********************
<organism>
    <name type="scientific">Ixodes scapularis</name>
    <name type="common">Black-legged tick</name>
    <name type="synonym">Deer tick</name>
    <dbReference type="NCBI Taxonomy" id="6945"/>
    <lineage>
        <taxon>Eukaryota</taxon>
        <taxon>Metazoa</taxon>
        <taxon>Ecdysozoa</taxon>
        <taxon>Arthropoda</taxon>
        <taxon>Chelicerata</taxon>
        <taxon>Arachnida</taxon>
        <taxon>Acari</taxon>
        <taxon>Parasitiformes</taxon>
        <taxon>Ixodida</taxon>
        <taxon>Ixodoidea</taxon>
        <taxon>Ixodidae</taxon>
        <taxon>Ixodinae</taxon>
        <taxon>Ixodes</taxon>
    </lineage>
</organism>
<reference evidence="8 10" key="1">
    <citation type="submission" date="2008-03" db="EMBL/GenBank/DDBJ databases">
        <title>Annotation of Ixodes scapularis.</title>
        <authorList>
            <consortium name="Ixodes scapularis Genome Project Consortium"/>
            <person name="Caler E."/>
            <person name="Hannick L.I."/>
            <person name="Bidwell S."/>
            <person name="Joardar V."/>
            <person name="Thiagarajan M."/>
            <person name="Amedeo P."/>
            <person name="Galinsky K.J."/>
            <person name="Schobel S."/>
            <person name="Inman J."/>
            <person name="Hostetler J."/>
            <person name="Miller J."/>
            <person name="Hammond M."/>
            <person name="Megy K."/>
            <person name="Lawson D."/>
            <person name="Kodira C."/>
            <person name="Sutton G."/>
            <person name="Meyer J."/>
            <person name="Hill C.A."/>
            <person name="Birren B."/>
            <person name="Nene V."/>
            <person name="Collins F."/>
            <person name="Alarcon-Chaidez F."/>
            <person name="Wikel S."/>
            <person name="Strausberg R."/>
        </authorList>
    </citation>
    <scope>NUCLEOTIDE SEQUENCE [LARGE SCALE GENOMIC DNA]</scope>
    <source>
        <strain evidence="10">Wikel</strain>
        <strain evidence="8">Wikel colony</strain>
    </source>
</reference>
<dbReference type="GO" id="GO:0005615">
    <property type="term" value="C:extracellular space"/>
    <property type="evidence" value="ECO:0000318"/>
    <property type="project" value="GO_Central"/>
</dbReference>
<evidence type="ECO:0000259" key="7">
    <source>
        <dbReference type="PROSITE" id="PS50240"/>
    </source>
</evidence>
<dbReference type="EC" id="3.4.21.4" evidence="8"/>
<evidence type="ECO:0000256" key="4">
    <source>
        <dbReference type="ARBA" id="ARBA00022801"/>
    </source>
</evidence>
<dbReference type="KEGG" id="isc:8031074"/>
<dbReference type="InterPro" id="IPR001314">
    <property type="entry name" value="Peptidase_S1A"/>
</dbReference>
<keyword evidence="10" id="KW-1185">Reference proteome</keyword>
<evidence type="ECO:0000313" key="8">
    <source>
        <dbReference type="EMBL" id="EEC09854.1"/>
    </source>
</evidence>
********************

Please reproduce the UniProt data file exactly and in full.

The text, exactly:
<organism>
    <name type="scientific">Ixodes scapularis</name>
    <name type="common">Black-legged tick</name>
    <name type="synonym">Deer tick</name>
    <dbReference type="NCBI Taxonomy" id="6945"/>
    <lineage>
        <taxon>Eukaryota</taxon>
        <taxon>Metazoa</taxon>
        <taxon>Ecdysozoa</taxon>
        <taxon>Arthropoda</taxon>
        <taxon>Chelicerata</taxon>
        <taxon>Arachnida</taxon>
        <taxon>Acari</taxon>
        <taxon>Parasitiformes</taxon>
        <taxon>Ixodida</taxon>
        <taxon>Ixodoidea</taxon>
        <taxon>Ixodidae</taxon>
        <taxon>Ixodinae</taxon>
        <taxon>Ixodes</taxon>
    </lineage>
</organism>
<reference evidence="8 10" key="1">
    <citation type="submission" date="2008-03" db="EMBL/GenBank/DDBJ databases">
        <title>Annotation of Ixodes scapularis.</title>
        <authorList>
            <consortium name="Ixodes scapularis Genome Project Consortium"/>
            <person name="Caler E."/>
            <person name="Hannick L.I."/>
            <person name="Bidwell S."/>
            <person name="Joardar V."/>
            <person name="Thiagarajan M."/>
            <person name="Amedeo P."/>
            <person name="Galinsky K.J."/>
            <person name="Schobel S."/>
            <person name="Inman J."/>
            <person name="Hostetler J."/>
            <person name="Miller J."/>
            <person name="Hammond M."/>
            <person name="Megy K."/>
            <person name="Lawson D."/>
            <person name="Kodira C."/>
            <person name="Sutton G."/>
            <person name="Meyer J."/>
            <person name="Hill C.A."/>
            <person name="Birren B."/>
            <person name="Nene V."/>
            <person name="Collins F."/>
            <person name="Alarcon-Chaidez F."/>
            <person name="Wikel S."/>
            <person name="Strausberg R."/>
        </authorList>
    </citation>
    <scope>NUCLEOTIDE SEQUENCE [LARGE SCALE GENOMIC DNA]</scope>
    <source>
        <strain evidence="10">Wikel</strain>
        <strain evidence="8">Wikel colony</strain>
    </source>
</reference>
<dbReference type="GO" id="GO:0005615">
    <property type="term" value="C:extracellular space"/>
    <property type="evidence" value="ECO:0000318"/>
    <property type="project" value="GO_Central"/>
</dbReference>
<evidence type="ECO:0000259" key="7">
    <source>
        <dbReference type="PROSITE" id="PS50240"/>
    </source>
</evidence>
<dbReference type="EC" id="3.4.21.4" evidence="8"/>
<evidence type="ECO:0000256" key="4">
    <source>
        <dbReference type="ARBA" id="ARBA00022801"/>
    </source>
</evidence>
<dbReference type="KEGG" id="isc:8031074"/>
<dbReference type="InterPro" id="IPR001314">
    <property type="entry name" value="Peptidase_S1A"/>
</dbReference>
<keyword evidence="10" id="KW-1185">Reference proteome</keyword>
<evidence type="ECO:0000313" key="8">
    <source>
        <dbReference type="EMBL" id="EEC09854.1"/>
    </source>
</evidence>